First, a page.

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Marine Biocatalysts: Enzymatic Features and Applications

Trincone A - Mar Drugs (2011)

Bottom Line: In several recent reports related to biocatalysis the enormous pool of biodiversity found in marine ecosystems is considered a profitable natural reservoir for acquiring an inventory of useful biocatalysts.The analysis of literature cited here and the many published patent applications concerning the use of marine enzymes supports the view that these biocatalysts are just waiting to be discovered, reflecting the importance of the marine environment.These two aspects are day by day increasing in interest and a future increase in the use of marine enzymes in biocatalysis should be expected.

Affiliation: Institute of Biomolecular Chemistry, National Research Council, Via Campi Flegrei 34, Pozzuoli, Naples, Italy. antonio.trincone@icb.cnr.it

ABSTRACT

In several recent reports related to biocatalysis the enormous pool of biodiversity found in marine ecosystems is considered a profitable natural reservoir for acquiring an inventory of useful biocatalysts. These enzymes are characterized by well-known habitat-related features such as salt tolerance, hyperthermostability, barophilicity and cold adaptivity. In addition, their novel chemical and stereochemical characteristics increase the interest of biocatalysis practitioners both in academia and research industry. In this review, starting from the analysis of these featuring habitat-related properties, important examples of marine enzymes in biocatalysis will be reported. Completion of this report is devoted to the analysis of novel chemical and stereochemical biodiversity offered by marine biocatalysts with particular emphasis on current or potential applications of these enzymes in chemical and pharmaceutical fields. The analysis of literature cited here and the many published patent applications concerning the use of marine enzymes supports the view that these biocatalysts are just waiting to be discovered, reflecting the importance of the marine environment. The potential of this habitat should be thoroughly explored and possibly the way to access useful biocatalysts should avoid destructive large-scale collections of marine biomass for enzyme production. These two aspects are day by day increasing in interest and a future increase in the use of marine enzymes in biocatalysis should be expected.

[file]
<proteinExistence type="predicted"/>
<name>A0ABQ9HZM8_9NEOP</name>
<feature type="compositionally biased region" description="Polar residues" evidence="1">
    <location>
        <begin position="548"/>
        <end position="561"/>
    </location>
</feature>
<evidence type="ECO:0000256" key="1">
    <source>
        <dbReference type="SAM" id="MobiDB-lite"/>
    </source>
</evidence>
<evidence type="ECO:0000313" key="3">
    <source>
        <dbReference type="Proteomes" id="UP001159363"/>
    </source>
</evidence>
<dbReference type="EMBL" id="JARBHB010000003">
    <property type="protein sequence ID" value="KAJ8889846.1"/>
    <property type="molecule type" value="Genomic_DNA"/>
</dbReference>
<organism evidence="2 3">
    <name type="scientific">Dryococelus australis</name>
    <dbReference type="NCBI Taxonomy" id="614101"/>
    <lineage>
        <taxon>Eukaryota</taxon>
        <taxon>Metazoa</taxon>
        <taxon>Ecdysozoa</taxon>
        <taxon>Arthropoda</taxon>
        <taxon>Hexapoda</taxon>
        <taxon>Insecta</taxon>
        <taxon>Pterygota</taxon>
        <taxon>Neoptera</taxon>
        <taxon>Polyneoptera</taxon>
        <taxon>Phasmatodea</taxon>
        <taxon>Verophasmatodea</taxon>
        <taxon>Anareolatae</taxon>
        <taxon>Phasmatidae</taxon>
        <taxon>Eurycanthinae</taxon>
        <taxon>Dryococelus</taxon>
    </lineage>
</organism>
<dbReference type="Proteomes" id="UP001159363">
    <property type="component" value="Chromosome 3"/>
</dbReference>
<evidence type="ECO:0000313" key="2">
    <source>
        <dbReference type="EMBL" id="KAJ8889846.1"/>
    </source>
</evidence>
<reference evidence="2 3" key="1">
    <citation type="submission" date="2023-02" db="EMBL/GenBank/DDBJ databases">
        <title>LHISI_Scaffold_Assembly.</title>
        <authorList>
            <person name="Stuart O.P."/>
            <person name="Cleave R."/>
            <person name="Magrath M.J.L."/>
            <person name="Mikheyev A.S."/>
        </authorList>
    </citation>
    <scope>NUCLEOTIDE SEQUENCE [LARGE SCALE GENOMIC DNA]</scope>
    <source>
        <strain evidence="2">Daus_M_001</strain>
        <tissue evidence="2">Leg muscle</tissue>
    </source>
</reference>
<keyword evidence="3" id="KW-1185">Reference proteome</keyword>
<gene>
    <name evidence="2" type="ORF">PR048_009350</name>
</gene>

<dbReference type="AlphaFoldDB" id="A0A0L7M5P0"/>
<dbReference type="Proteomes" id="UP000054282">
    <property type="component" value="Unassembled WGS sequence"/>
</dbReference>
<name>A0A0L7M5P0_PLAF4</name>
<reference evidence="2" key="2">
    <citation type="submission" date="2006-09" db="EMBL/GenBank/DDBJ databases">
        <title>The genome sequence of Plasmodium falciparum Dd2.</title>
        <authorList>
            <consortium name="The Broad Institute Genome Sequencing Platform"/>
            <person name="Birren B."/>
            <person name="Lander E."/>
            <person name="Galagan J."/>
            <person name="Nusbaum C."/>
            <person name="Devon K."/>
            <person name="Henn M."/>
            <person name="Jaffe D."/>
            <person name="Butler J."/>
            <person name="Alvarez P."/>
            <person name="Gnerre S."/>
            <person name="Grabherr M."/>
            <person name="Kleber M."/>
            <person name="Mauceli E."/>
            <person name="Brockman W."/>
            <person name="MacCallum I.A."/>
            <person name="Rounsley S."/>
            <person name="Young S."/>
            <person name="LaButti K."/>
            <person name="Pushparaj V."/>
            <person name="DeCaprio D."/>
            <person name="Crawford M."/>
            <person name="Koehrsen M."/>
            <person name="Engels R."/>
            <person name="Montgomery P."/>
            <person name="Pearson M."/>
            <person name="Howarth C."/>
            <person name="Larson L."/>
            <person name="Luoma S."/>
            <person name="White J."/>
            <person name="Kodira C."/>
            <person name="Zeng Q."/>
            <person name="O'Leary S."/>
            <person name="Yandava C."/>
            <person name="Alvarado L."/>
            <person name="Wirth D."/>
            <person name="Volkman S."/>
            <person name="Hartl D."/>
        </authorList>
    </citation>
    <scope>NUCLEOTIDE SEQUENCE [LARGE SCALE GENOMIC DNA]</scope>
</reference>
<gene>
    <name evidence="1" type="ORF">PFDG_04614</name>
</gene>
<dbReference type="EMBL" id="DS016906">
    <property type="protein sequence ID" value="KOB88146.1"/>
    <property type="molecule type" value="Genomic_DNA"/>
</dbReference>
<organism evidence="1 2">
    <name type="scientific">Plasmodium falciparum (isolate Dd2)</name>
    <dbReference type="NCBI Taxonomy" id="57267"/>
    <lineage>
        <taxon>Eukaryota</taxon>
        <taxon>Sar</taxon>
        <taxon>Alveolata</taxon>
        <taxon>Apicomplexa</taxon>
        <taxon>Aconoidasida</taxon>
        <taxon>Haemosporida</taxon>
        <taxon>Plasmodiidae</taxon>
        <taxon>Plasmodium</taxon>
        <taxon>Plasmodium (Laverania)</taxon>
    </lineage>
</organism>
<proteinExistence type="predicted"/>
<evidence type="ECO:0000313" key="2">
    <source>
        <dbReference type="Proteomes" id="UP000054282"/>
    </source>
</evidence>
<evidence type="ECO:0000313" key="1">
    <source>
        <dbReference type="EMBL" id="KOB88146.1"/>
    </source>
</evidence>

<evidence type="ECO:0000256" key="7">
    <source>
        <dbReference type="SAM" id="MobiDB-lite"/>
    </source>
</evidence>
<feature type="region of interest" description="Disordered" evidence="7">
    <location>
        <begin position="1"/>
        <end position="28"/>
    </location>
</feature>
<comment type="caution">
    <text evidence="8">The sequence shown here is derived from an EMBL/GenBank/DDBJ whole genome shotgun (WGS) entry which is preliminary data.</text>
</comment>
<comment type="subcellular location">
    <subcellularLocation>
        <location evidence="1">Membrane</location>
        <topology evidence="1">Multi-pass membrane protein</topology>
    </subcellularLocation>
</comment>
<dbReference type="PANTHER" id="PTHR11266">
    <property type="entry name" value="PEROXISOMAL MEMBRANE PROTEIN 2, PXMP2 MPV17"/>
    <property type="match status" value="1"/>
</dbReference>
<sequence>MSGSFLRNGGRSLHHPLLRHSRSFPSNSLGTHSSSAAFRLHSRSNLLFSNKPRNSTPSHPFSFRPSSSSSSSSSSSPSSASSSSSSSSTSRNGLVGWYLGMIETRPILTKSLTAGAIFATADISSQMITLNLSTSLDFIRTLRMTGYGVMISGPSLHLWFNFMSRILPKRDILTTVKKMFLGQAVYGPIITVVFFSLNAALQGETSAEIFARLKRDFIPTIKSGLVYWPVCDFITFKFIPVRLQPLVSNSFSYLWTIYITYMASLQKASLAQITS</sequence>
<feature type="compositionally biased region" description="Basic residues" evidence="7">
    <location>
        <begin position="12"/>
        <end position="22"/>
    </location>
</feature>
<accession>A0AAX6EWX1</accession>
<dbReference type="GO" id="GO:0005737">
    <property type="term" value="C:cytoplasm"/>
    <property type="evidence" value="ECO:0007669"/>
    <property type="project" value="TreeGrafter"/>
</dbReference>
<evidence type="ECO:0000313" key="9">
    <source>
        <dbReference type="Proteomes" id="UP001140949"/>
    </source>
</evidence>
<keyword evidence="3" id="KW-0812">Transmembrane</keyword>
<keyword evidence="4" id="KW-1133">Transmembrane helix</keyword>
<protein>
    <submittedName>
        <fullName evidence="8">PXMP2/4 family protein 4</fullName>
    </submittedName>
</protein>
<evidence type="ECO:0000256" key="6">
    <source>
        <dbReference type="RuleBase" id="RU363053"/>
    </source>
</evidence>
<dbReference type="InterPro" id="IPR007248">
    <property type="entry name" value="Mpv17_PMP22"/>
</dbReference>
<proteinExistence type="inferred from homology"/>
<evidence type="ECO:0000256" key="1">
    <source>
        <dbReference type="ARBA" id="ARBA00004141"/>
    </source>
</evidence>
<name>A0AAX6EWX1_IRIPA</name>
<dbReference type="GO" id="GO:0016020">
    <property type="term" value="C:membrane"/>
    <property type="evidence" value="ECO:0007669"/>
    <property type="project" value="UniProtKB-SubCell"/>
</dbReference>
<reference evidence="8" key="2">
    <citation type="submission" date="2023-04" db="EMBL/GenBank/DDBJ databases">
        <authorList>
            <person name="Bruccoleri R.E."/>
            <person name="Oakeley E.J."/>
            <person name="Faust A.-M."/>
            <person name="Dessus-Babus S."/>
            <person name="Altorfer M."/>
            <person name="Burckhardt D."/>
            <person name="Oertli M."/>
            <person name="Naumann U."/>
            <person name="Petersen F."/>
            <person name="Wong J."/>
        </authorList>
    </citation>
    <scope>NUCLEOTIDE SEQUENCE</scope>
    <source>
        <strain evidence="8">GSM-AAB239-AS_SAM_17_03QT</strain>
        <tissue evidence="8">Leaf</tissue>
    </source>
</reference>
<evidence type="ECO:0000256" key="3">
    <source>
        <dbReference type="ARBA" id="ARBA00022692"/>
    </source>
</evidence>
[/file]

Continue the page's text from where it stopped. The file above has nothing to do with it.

Ulva conglobata crude enzyme reaction forming (R)-9-hydroperoxy-(10E,12Z)-10,12-octadecadienoic acid ((R)-9-HPODE).